“I would say yes, our clients generally support and understand this idea that you don’t just invest in the best of the best, not just in the A’s and the A+’s, but actually you go for the B segment, because this is where you have an opportunity to create alpha in many ways, right?” Hansveden said.
The secret sauce
Impact investing isn’t the only component driving the fund’s ability to beat the competition.
Hansveden believes it also comes down to staying consistent, looking for long-term opportunities and finding companies with an ability to grow where the value equation is mispriced
There is a real focus on return on invested capital and how companies spend the cash they are generating. Hansveden said the team is often willing to invest in companies that the average investor wouldn’t because they aren’t profitable, or the margins are falling. Instead the fund looks more long-term.
“We think about what a company can do, in addition to what it’s doing right now,” Hansveden said. “So not just looking at the current operations, but asking ourselves whether this can become a bigger and different company going forward.”
Some of the best performing companies in the fund have been able to do this. For example, Hansveden owns a stake in Chinese software company Kingdee, which used to mainly cater to mid-sized clients. Then over time it developed solutions that allowed it to service a bigger market, including large-cap customers.
“We keep an open mind and we understand that companies develop and successful companies capture opportunities and become very strong performers,” Hansveden said.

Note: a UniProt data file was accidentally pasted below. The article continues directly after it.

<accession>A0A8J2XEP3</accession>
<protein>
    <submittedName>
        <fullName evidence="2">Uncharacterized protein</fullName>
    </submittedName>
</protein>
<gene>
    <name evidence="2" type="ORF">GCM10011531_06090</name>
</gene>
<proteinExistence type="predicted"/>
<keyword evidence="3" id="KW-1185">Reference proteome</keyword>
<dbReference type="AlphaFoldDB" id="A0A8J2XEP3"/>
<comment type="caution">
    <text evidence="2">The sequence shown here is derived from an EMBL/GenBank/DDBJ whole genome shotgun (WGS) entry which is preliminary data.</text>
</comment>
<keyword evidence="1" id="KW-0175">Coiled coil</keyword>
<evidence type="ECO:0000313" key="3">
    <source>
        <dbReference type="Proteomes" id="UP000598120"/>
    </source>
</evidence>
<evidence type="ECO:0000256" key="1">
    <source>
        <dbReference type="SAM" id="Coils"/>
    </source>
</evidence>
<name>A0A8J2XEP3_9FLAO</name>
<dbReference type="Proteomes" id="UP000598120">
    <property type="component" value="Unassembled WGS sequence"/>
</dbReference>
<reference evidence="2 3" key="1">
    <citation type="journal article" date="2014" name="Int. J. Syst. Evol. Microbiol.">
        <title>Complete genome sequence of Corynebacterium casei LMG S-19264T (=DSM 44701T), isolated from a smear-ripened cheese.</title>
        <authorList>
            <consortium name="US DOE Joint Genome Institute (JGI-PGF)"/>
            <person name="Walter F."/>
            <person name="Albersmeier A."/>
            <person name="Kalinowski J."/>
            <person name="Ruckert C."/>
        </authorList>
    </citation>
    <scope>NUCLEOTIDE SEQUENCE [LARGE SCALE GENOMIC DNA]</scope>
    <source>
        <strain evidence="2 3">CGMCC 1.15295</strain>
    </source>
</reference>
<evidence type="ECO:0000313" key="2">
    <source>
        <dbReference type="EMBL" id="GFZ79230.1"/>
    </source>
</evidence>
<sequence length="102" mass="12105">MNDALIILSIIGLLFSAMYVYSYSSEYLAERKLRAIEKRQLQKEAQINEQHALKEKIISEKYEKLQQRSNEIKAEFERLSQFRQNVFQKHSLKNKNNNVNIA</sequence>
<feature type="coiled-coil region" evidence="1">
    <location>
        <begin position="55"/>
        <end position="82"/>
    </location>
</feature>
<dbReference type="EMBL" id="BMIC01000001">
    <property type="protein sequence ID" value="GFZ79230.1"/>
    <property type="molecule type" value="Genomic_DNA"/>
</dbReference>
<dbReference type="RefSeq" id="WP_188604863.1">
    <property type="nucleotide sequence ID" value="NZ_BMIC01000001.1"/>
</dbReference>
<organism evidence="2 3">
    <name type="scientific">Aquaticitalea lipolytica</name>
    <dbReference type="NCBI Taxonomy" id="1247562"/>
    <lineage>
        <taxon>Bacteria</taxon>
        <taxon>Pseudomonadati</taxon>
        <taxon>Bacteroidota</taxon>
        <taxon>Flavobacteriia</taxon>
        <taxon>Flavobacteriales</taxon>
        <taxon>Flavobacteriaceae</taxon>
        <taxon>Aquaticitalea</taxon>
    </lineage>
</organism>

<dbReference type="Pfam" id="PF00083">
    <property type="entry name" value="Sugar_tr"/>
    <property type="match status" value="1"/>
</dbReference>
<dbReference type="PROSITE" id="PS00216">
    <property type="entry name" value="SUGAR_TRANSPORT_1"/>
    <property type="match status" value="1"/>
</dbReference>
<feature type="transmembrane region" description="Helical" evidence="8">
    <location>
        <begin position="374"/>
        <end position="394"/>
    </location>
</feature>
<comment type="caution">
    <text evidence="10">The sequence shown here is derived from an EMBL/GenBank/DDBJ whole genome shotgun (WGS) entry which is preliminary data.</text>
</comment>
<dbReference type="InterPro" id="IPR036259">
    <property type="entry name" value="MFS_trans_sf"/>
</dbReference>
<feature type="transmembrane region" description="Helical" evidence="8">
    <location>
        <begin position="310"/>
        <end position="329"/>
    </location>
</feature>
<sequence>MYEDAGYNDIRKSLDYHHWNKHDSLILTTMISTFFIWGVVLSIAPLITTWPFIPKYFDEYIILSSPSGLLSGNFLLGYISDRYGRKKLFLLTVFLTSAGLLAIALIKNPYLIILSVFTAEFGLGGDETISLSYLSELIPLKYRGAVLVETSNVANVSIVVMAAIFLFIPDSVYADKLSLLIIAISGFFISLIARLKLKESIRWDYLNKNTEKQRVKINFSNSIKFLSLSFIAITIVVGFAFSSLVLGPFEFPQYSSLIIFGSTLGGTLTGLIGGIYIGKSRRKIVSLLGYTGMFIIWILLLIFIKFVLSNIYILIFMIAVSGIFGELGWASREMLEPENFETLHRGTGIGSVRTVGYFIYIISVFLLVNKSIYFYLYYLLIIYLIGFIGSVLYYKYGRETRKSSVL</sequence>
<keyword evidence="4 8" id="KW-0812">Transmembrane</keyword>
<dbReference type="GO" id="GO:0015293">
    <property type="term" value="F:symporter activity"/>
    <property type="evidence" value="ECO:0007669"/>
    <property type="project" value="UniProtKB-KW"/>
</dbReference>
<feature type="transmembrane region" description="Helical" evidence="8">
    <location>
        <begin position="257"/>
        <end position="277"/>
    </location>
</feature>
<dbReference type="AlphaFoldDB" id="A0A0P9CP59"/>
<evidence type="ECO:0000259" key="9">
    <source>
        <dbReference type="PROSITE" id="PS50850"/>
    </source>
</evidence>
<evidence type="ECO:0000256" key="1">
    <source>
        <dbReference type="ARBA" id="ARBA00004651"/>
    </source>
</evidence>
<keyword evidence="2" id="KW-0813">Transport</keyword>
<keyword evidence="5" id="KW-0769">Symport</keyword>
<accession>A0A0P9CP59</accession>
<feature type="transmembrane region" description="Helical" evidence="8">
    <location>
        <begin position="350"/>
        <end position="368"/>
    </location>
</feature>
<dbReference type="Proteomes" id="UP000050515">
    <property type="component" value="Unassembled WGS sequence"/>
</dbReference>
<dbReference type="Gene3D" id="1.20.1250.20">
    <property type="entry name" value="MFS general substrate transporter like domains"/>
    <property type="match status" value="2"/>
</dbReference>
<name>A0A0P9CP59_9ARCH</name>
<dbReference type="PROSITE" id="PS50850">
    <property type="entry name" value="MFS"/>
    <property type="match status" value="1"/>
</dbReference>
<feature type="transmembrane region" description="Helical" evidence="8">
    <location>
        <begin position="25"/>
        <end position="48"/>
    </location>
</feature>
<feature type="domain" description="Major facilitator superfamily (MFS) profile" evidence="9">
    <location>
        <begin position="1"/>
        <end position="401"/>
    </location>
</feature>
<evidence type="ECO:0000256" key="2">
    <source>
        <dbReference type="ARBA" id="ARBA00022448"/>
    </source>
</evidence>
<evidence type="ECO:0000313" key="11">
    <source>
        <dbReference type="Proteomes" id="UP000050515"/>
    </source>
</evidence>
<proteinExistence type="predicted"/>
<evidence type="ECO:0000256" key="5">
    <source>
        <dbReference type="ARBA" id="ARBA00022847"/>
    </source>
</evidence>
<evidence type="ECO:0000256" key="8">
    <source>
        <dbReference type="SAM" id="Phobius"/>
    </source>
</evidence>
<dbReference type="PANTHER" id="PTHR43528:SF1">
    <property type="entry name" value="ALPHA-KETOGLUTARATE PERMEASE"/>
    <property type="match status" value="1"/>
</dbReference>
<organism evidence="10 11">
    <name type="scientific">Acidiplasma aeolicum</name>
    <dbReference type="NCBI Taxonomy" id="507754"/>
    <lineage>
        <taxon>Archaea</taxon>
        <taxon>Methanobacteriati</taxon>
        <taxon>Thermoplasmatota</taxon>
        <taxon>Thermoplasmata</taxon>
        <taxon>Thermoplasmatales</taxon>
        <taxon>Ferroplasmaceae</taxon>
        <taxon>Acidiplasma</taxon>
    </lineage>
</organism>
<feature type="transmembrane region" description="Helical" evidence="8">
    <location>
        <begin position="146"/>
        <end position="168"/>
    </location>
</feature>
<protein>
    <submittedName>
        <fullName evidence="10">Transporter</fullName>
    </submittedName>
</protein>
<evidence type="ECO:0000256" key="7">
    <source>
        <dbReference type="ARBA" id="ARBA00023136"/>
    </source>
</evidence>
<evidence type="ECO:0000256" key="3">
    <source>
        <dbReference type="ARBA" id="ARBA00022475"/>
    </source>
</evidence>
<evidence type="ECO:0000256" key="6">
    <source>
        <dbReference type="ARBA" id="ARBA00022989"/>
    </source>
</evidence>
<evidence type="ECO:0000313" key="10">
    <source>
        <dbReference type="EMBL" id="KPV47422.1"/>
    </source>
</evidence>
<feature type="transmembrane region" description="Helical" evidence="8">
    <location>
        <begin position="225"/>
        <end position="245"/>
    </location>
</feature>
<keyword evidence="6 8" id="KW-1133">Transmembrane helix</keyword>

From the portfolio, Hansveden highlights three companies to watch right now.
1) Alibaba (BABA)
Alibaba has been facing regulatory challenges, in addition to investing in new areas. Most investors have seen this as a negative for the firm. But Hansveden said she sees value in the name.
“It’s a unique company in that it’s such a strong leader in what it does in e-commerce,” Hansveden said. “And it has a great platform and a great number of users that they can cross sell different products and solutions to. And this is a holding that we think is very attractively valued, because of these recent headwinds.”
2) Ping An Insurance Co (PIAF)
Hansveden is looking at companies that have been hit by the pandemic, but have not yet seen a significant recovery.
One area is insurance in China and she expects Ping An Insurance, the largest insurer in the country, to benefit from the recovery based on her three- to five-year investment horizon.
3) Lojas Renner (LRENY)
Hansveden expects cyclical names to perform well after the pandemic. Lojas Renner, a large Brazilian department store company, is one stock that could perform well because of its brick-and-mortar exposure.
Brazil is still suffering from the pandemic, however it will eventually come to an end and Hansveden expects Lojas Renner to be a beneficiary when the wave of infections and deaths subsides.
“We believe this is a really well managed company, great capital allocator and a company that we think is likely to perform on a three- to five-year basis,” Hansveden said.